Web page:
Hypoglycemia happens when your blood sugar levels become abnormally low. This can lead to multiple health complications for people with diabetes. Be smart about hypoglycemia to avoid this potentially serious condition.
- Be aware of the symptoms of hypoglycemia. Anxiety, heart palpitations and shakiness are common symptoms. You might also become sweaty and pale. Your brain suffers causing feelings of fatigue, disorientation, weakness and headache along with blurry vision and extreme hunger. Causes of hypoglycemia can include skipping meals, too much exercise or taking too much insulin. Eat meals and snacks throughout the day to avoid hypoglycemia. Discuss insulin dosages with your diabetes health care team and make necessary adjustments for traveling or time changes. Report extreme blood sugar lows to your doctor. Test your blood sugar regularly and keep a record of the results to share during regular medical appointments.
- Steer clear of sugary snacks and processed foods that may wreak havoc with your blood sugar levels. Avoid fried foods, soft drinks and processed meats such as hot dogs. Eat the right foods to maintain a healthy weight and keep blood sugar in check. Lean meat, fish and poultry give your body essential protein. Nibble on fresh fruits such as raspberries, blueberries and peaches [within your meal plan] with a meal or an hour before. Feast on fresh vegetables, especially dark green leafy ones. Unsalted nuts and seeds are a great snack in moderation. Grab a small handful as they are high in calories. Opt for low-fat dairy choices. Choose whole grains instead such as brown rice, bulgur, whole wheat pasta and quinoa. Whole grains slow your digestion so your blood sugar rises gradually. Keep a food journal to ensure you are making the right choices and amounts.
- Reduce the stress in your life to minimize cravings for foods you should not have. Take deep breaths for five minutes until your cravings disappear. Have a glass of water. Often you are really feeling thirsty rather than hungry. Get support from your friends, family and diabetes health care team. Throw away tempting foods lurking in your environment at home and work. Substitute bad habits with good ones. For example, sip sparkling water with lemon rather than drinking soda.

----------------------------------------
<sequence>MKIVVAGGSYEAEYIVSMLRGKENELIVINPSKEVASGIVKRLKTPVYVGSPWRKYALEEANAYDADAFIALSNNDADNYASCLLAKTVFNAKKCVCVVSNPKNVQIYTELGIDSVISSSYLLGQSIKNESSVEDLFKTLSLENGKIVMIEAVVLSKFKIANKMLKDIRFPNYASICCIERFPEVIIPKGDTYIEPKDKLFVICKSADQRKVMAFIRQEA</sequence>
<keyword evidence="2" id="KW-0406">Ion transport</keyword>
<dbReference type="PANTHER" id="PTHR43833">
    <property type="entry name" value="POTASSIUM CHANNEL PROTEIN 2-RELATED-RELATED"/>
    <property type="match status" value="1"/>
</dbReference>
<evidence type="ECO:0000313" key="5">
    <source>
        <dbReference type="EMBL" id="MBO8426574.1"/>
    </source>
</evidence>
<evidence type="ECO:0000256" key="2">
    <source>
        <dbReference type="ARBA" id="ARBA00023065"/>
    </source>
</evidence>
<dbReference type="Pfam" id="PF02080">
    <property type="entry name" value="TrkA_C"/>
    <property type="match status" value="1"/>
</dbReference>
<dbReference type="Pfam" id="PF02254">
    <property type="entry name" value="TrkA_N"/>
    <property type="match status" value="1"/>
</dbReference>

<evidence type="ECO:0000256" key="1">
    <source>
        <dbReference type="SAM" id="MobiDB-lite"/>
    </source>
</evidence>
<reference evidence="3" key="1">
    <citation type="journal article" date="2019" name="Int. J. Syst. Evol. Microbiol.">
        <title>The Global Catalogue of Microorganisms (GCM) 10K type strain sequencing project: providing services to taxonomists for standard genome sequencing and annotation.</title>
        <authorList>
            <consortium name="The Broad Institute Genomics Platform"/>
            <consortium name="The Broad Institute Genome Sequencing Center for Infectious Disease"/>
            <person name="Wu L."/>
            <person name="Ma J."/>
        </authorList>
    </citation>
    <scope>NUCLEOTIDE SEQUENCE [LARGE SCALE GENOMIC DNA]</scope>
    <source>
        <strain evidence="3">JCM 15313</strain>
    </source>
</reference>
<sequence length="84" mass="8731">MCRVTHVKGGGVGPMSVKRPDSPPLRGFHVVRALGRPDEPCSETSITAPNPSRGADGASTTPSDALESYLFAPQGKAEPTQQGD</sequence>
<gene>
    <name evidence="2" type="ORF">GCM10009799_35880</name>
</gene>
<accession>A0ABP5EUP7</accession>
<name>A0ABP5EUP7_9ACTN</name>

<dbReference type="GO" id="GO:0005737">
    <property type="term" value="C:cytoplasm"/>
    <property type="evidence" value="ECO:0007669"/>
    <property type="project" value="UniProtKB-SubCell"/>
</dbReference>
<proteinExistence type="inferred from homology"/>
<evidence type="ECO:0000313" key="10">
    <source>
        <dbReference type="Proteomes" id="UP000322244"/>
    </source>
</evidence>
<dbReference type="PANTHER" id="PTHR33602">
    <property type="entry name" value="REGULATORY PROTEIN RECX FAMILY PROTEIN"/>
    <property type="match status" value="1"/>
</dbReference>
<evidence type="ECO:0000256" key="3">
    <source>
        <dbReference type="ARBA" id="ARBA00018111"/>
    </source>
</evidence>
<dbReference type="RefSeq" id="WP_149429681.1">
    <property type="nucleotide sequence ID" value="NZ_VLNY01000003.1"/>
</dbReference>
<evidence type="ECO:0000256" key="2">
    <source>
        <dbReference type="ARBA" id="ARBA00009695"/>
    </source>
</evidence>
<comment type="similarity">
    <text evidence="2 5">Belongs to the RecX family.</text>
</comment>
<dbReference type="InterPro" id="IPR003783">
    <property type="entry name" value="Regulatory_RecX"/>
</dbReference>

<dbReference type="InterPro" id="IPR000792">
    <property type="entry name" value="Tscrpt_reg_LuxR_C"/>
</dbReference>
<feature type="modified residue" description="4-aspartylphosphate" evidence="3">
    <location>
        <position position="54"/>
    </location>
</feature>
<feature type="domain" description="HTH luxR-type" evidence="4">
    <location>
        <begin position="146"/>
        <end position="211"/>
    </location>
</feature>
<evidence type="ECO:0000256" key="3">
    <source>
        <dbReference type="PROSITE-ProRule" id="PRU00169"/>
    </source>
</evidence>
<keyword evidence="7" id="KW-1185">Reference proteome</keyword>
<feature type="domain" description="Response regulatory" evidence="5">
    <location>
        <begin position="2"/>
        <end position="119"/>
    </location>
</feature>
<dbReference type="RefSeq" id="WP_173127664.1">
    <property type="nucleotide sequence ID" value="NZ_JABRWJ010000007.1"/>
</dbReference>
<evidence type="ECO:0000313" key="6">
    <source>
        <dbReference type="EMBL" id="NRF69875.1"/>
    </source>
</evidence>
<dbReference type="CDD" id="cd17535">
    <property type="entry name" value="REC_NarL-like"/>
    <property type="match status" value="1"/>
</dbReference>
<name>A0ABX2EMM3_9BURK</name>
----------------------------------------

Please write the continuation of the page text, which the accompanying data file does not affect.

- Exercise at least 30 minutes a day, 5 days a week. Go for a walk and get fresh air. Try relaxing exercises such as yoga or Tai chi Pay attention to your body and how it reacts to different levels of intensity to avoid hypoglycemia during exercise. Talk to your doctor about how to treat yourself if your blood sugar levels get low while exercising. Check your blood glucose level before exercising. If you are in the normal range, have a small snack before your workout. If you feel symptoms of hypoglycemia during your exercise routine, stop to test your blood glucose level and treat yourself accordingly. When you are done exercising, check your blood sugar again. Use snacks and insulin to adjust your blood sugar after exercising. If you are prone to hypoglycemia test your blood sugar before driving. Always carry a snack with you when driving. If your blood sugar plummets, consider taking 1 to 2 glucose tablets to raise it quickly without over treating.
- Minimize or eliminate your alcohol intake. When you liver processes alcohol, it stops producing glucose. It can take your body about an hour to break down one ounce of alcohol. The glucose-lowering effect can last eight to twelve hours after consuming an alcoholic beverage. Never drink on an empty stomach. Eat a meal first and avoid high sugar sodas and juices. Keep crackers on hand to nibble on during the next few hours. Women should not drink more than one alcoholic beverage per day or two drinks a day for men under 65. One drink equals a 12-ounce beer, 5-ounce glass or wine or 1½ ounces of liquor. Sip your drinks slowly. After drinking alcohol, use a glucose monitor to check your blood sugar levels.
Being smart about hypoglycemia can ward off the negative effects of low blood sugar levels. Choosing healthy foods and beverages, reducing stress and exercising can help keep your blood glucose levels in check. Talk to your doctor and know how deal with lowered blood sugar levels to avoid hypoglycemia.
Latest posts by ADW Diabetes (see all)
- Make a Commitment to Fitness - April 5, 2017
- What May Cause Your Muscle Aches and Pains When You Have Diabetes? - April 3, 2017
- Overlooked Cheap and Healthy Foods - March 29, 2017